Taking a neutral view of Net Neutrality, and why it’s important to do so.
No doubt, you have heard about and perhaps read analysis of the FCC Chairman’s submission to his colleagues on the topic of Net Neutrality and Title II. The headlines in social media and traditional media have been set in pretty simplistic and predictable fashion.
One framing is that Net Neutrality is the latest and most pernicious example of the heavy hand of federal regulation that is going to strangle the free market (ObamaCare for the Internet). The other framing is that the Chairman and his two democratic FCC Commissioners are the last great hope to save “us” from the tyranny of oligopolistic giants who have appropriated the language of, and now support the idea of, laissez faire markets.
I don’t believe both of these characterizations are equally flawed but I do believe both framings are flawed.
In 1964 Paul Baran, one of the original inventors of packet switching, juxtaposed three models of network traffic; the then incumbent centralized phone switch, the then emergent hub and spoke model, and the third being the distributed network model. Baran’s model demonstrated that the distributed network model was significantly more resilient than the alternatives. The distributed network-engineering model became the design inspiration for the Internet (capable of withstanding major (nuclear) disruption).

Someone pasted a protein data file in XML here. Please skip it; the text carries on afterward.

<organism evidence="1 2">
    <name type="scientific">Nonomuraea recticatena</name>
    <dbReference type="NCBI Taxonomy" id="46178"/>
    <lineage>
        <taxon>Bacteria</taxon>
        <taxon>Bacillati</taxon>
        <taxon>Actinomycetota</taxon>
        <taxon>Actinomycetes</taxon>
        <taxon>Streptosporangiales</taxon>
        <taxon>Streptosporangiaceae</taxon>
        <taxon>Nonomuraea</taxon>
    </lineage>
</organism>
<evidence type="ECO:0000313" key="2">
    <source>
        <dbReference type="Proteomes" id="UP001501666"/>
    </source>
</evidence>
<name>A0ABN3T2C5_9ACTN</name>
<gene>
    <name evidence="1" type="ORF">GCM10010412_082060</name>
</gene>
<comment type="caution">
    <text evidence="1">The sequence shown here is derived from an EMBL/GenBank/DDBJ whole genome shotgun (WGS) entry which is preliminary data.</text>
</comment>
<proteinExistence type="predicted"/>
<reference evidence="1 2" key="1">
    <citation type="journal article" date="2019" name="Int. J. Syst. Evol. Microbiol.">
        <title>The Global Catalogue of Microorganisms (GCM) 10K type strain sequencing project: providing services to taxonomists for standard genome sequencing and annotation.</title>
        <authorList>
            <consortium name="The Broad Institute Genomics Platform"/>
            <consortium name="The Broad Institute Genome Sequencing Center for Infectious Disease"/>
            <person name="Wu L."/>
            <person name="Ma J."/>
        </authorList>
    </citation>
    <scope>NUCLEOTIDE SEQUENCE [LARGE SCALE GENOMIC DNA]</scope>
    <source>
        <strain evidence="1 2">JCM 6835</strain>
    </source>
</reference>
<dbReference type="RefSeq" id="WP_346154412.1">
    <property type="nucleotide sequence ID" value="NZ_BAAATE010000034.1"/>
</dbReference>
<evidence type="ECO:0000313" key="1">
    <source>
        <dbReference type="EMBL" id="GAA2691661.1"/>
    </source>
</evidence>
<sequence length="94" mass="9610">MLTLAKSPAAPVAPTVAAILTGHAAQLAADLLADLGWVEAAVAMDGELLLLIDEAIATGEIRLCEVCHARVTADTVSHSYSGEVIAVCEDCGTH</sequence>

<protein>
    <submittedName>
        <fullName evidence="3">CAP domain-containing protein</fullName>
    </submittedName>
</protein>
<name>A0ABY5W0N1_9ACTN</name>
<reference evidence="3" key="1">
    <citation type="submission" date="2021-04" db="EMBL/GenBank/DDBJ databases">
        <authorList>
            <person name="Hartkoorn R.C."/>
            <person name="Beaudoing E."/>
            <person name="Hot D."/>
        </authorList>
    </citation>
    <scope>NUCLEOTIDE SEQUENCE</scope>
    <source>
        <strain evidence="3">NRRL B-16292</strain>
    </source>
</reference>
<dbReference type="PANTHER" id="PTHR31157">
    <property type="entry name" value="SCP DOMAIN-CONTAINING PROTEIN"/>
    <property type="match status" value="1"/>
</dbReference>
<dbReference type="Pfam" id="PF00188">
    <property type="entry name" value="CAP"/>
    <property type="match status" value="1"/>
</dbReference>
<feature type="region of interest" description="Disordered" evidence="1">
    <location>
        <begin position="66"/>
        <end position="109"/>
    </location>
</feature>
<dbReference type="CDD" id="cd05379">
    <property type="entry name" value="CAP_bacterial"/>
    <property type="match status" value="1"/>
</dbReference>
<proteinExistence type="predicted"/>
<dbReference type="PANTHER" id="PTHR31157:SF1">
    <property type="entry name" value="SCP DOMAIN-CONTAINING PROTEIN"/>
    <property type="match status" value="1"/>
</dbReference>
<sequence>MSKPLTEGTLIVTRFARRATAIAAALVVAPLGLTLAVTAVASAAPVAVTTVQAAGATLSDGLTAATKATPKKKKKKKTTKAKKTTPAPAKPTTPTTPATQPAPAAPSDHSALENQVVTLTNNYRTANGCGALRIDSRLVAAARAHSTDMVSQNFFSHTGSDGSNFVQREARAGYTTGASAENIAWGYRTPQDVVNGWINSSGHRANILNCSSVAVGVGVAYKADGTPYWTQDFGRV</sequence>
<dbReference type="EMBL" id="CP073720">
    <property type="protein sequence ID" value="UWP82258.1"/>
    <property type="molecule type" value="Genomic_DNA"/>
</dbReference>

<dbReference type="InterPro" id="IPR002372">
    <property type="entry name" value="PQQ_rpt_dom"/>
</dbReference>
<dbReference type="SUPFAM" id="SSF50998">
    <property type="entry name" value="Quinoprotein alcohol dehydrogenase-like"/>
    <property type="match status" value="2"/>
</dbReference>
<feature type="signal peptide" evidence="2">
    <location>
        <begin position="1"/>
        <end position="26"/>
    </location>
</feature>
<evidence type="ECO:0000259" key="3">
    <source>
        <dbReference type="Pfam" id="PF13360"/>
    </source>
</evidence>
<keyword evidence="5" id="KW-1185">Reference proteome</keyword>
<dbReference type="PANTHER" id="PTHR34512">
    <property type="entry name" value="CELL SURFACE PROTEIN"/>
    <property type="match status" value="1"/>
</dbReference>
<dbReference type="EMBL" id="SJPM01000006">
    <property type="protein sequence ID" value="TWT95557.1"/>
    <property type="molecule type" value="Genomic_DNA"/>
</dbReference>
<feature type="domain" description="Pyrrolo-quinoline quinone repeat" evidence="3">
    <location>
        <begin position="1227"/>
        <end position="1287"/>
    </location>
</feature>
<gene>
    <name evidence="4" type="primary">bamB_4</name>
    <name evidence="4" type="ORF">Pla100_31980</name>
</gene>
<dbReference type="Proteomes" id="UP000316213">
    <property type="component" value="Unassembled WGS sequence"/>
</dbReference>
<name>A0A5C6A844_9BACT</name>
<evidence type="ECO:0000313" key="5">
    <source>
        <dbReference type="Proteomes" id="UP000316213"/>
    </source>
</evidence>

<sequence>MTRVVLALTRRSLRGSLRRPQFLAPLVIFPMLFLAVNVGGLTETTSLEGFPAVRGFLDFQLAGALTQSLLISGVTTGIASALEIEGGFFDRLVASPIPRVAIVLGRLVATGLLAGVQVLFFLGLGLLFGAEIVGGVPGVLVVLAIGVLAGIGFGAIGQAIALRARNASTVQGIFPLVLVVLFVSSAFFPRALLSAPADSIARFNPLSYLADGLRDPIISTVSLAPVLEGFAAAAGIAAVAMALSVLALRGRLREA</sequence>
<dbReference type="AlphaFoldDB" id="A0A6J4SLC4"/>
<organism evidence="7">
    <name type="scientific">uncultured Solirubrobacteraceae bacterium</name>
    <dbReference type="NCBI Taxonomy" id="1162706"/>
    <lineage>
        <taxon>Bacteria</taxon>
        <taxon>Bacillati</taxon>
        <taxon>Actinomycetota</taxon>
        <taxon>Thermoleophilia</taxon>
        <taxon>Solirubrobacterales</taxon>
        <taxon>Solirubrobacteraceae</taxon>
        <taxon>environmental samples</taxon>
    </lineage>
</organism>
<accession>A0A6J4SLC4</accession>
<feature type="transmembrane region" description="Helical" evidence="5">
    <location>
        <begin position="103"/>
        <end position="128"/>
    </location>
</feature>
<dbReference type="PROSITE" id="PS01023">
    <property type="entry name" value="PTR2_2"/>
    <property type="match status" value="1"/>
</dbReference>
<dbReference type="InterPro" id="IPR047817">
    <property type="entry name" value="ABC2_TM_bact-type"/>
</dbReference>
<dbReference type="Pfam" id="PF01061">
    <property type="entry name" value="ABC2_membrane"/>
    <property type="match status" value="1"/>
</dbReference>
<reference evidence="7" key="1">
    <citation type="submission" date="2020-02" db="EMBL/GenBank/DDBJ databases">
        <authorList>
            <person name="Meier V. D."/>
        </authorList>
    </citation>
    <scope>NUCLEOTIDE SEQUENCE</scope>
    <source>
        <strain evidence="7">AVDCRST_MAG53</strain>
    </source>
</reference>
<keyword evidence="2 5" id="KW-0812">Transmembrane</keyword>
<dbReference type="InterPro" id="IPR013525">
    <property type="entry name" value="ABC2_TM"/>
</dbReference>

The distributed network model also catalyzed unprecedented innovation at the edges of the distributed network because the network effect of this model did not require permission of any centralized/singular authority to provide services. And so was born hardware and software in the proverbial start-up garage or college dorm room, at the edge of distributed network, and not in the central R&D facilities of Bell Labs.
The disruption occasioned by the distributed network also produced plenty of half-baked code, some of it downright dangerous. Because the distributed network typology did not have a central clearing authority for quality control, spam was no longer cheap food in a can, viruses affected more than human beings, and phishing was no longer a misspelling of the recreation and sport on the lake.
(Next page: The big fish and little fish of the internet sea)
Those of us who grew up in the heady days of the late 80s and early 90s of the distributed networking world were largely convinced that we had found the holy grail. The shortcomings were largely nuisances and could be corrected in the next release of the software code. The upside opportunities were filled with, well, so much upside. The great myth of the 90s was that we were living in a Network economy that was also characterized by Barans’ distributed network.